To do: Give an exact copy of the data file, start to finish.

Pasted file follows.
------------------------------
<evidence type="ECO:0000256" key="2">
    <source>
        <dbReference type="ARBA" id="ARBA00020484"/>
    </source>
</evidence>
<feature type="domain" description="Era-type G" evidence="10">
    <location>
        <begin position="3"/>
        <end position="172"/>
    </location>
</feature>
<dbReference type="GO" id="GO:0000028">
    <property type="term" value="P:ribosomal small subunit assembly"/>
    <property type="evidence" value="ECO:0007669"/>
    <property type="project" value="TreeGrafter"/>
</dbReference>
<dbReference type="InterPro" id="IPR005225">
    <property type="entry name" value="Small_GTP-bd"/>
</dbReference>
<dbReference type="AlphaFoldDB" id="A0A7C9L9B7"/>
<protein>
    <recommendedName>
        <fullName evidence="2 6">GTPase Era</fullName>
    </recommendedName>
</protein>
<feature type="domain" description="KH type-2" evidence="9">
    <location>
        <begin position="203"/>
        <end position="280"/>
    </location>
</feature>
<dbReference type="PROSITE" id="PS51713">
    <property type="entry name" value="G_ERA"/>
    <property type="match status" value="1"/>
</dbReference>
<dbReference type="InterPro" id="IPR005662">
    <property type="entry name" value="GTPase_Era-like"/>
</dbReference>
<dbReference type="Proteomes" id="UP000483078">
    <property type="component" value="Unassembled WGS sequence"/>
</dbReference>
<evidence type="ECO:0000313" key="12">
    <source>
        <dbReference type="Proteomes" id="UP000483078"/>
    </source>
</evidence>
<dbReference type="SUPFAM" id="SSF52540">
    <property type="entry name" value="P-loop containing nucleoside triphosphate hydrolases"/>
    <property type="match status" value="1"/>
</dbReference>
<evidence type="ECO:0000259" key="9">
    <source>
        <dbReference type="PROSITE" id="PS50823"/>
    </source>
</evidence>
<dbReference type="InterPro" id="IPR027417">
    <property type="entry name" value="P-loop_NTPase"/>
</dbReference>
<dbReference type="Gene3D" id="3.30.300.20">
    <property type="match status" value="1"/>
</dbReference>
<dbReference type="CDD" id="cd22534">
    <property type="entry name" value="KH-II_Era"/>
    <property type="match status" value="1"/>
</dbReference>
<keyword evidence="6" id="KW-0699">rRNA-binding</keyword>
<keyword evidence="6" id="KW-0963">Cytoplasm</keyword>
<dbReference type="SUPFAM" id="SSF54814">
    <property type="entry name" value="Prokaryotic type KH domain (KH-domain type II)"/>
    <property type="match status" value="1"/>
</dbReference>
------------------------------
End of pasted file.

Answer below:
<evidence type="ECO:0000256" key="2">
    <source>
        <dbReference type="ARBA" id="ARBA00020484"/>
    </source>
</evidence>
<feature type="domain" description="Era-type G" evidence="10">
    <location>
        <begin position="3"/>
        <end position="172"/>
    </location>
</feature>
<dbReference type="GO" id="GO:0000028">
    <property type="term" value="P:ribosomal small subunit assembly"/>
    <property type="evidence" value="ECO:0007669"/>
    <property type="project" value="TreeGrafter"/>
</dbReference>
<dbReference type="InterPro" id="IPR005225">
    <property type="entry name" value="Small_GTP-bd"/>
</dbReference>
<dbReference type="AlphaFoldDB" id="A0A7C9L9B7"/>
<protein>
    <recommendedName>
        <fullName evidence="2 6">GTPase Era</fullName>
    </recommendedName>
</protein>
<feature type="domain" description="KH type-2" evidence="9">
    <location>
        <begin position="203"/>
        <end position="280"/>
    </location>
</feature>
<dbReference type="PROSITE" id="PS51713">
    <property type="entry name" value="G_ERA"/>
    <property type="match status" value="1"/>
</dbReference>
<dbReference type="InterPro" id="IPR005662">
    <property type="entry name" value="GTPase_Era-like"/>
</dbReference>
<dbReference type="Proteomes" id="UP000483078">
    <property type="component" value="Unassembled WGS sequence"/>
</dbReference>
<evidence type="ECO:0000313" key="12">
    <source>
        <dbReference type="Proteomes" id="UP000483078"/>
    </source>
</evidence>
<dbReference type="SUPFAM" id="SSF52540">
    <property type="entry name" value="P-loop containing nucleoside triphosphate hydrolases"/>
    <property type="match status" value="1"/>
</dbReference>
<evidence type="ECO:0000259" key="9">
    <source>
        <dbReference type="PROSITE" id="PS50823"/>
    </source>
</evidence>
<dbReference type="InterPro" id="IPR027417">
    <property type="entry name" value="P-loop_NTPase"/>
</dbReference>
<dbReference type="Gene3D" id="3.30.300.20">
    <property type="match status" value="1"/>
</dbReference>
<dbReference type="CDD" id="cd22534">
    <property type="entry name" value="KH-II_Era"/>
    <property type="match status" value="1"/>
</dbReference>
<keyword evidence="6" id="KW-0699">rRNA-binding</keyword>
<keyword evidence="6" id="KW-0963">Cytoplasm</keyword>
<dbReference type="SUPFAM" id="SSF54814">
    <property type="entry name" value="Prokaryotic type KH domain (KH-domain type II)"/>
    <property type="match status" value="1"/>
</dbReference>